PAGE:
Sun's constant size surprises scientists

(PhysOrg.com reports with subsequent comments)

The sun's disk showing active region 10486, which became the largest sunspot seen by SOHO, the satellite Dr. Kuhn and collaborators used to monitor the sun's diameter. Courtesy of SOHO/MDI consortium. PhysOrg.com: A group of astronomers led by the University of Hawaii's Dr. Jeff Kuhn has found that in recent times the sun's size has been remarkably constant. Its diameter has changed by less than one part in a million over the last 12 years. “This constancy is baffling, given the violence of the changes we see every day on the sun's surface and the fluctuations that take place over an 11-year solar cycle,” commented Kuhn, the associate director of the University of Hawaii Institute for Astronomy (IfA) who is responsible for Haleakala Observatories. Kuhn's work is part of worldwide efforts to understand the influence of the sun on Earth's climate. “We can't predict the climate on Earth until we understand these changes on the sun,” he said. Kuhn and his colleagues used NASA's long-lived Solar and Heliospheric Observatory (SOHO) satellite to monitor the sun's diameter, and they will

soon repeat the experiment with much greater accuracy using NASA's new Solar Dynamics Observatory (SDO), which was launched on February 11. According to Kuhn, the ultimate solution to this puzzle will depend on probing the smallest observable scales of the solar surface using the Advanced Technology Solar Telescope (ATST), which is scheduled for completion on Haleakala in 2017. “To be able to predict what the sun will do, we need both the big picture and the details,” said Kuhn. “Just as powerful hurricanes on Earth start as a gentle breeze, the analogs of terrestrial storms on the sun start as small kinks in the sun's magnetic field.” Comments 1. There is one theory that the sun was originally a supernova. If this were true, it would have been a neutron star for some period of time. Then the neutrons would decay into hydrogen gas. The hydrogen gas would have started fusion. So maybe there is still a ball of neutrons at the center of the sun. This could explain the stable size as gases are expelled from the sun, the neutrons in the center would be constantly decaying into more hydrogen gas keeping the size relatively the same over a long period of time. 2. There is a tangible evidence of correlation of climatic cycles and periods of solar activity, as expressed by frequency of sunspots.

3. In my opinion it's generated by Coriolis force, which is switching circulation beneath surface of Sun. The direction of this force is driven by location of center of mass of whole solar system, although the eleven years long period of Jupiter planet is the most important there. Maybe ancient astrologers were quite right, while deriving the changes of climate and human psychics just from conjunctions of planets (wars for sources in particular).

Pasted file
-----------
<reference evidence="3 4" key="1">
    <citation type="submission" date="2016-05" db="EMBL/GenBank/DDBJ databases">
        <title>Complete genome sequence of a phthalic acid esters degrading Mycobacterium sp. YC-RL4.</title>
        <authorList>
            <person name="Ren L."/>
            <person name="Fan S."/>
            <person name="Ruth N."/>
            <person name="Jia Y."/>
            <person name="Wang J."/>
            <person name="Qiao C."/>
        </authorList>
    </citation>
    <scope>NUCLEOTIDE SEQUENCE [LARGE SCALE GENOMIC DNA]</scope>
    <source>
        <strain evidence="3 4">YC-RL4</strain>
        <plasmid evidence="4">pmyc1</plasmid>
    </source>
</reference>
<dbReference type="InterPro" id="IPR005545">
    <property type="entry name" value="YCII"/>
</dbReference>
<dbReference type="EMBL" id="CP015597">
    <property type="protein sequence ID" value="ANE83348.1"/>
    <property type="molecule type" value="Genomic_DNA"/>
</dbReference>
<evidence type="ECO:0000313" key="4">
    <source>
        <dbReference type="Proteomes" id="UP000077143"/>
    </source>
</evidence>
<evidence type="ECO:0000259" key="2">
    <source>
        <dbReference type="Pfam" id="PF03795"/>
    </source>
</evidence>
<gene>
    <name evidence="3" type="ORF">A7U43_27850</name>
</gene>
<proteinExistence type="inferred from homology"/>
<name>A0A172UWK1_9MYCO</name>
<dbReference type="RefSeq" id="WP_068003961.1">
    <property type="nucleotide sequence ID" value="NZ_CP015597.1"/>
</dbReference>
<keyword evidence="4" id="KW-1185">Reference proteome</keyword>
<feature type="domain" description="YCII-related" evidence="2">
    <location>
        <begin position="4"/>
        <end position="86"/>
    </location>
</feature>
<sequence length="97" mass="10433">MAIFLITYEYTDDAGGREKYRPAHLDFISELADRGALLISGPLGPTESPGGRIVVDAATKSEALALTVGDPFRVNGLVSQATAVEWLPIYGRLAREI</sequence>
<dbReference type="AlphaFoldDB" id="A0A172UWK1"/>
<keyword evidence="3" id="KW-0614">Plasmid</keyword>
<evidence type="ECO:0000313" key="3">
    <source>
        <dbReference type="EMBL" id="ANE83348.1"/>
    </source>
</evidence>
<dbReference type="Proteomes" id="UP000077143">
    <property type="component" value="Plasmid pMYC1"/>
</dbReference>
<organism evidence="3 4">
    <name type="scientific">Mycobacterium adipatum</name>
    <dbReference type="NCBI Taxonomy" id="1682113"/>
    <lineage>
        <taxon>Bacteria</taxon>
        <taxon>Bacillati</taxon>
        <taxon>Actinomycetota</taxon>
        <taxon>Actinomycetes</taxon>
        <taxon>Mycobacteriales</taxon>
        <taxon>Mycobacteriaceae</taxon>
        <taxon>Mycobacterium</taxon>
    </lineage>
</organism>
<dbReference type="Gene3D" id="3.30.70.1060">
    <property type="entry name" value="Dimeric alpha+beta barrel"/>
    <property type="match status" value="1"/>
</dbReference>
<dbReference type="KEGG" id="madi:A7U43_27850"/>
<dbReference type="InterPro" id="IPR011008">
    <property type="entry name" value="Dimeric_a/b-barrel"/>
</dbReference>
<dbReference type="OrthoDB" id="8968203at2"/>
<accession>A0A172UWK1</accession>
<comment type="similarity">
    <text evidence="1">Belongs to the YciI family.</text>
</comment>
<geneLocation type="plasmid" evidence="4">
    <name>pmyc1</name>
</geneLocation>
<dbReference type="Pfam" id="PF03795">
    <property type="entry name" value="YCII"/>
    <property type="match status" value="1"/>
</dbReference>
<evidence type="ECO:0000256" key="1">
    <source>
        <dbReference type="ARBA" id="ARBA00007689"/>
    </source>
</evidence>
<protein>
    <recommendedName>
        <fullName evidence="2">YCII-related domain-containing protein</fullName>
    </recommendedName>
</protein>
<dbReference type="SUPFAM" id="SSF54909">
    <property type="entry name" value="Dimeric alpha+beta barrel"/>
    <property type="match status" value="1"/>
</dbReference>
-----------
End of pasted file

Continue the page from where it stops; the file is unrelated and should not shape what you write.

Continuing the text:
4. This explanation has some logics in it, but neutrons are commonly decaying into electron antineutrinos - whereas the content of antineutrinos in solar neutrino flux is generally lower, then 5%. 5. If I remember well, some theories consider the Sun core composed of inert iron plasma, which could dilute and slow-down fusion inside it, too. 6. The most stable configuration would be a solid surface of some sort(iron, metal). That would lead to a different model of gravity but we know gravity has problems anyways. The sun would act as a cathode. Marathi song by Vasantrao Deshpande: "Tejonidhi lohagol, bhaaskar he gaganaraaj, divya tujhyaa tejaane jhagamagale bhuvan aaj; he dinamani vyomaraaj..." ...which translates as "O store of energy, ball of iron, O Sun, king of sky, the world scintillates with your powerful light. O gem of the day, king of brightness, ..." ** 7. If the diameter was to expand (or shrink) constantly by "one part in a million every 12 years" then in 12 million years, the total diameter would reach about ~272 percent (or just about ~36,8 percent) of what it is now, respectively. That would be quite a huge fluctuation for such a small time period, considering we are not nearing the end of Sols life. I believe the expectations on the lifespan of Sol (before it goes into "retirement") are a few orders of magnitude higher that that. Apart from the fact that it has some good 5Gy of duty on its shoulders allready, which most probably - at least in the beginnigs - were alot more "violent" than nowadays.

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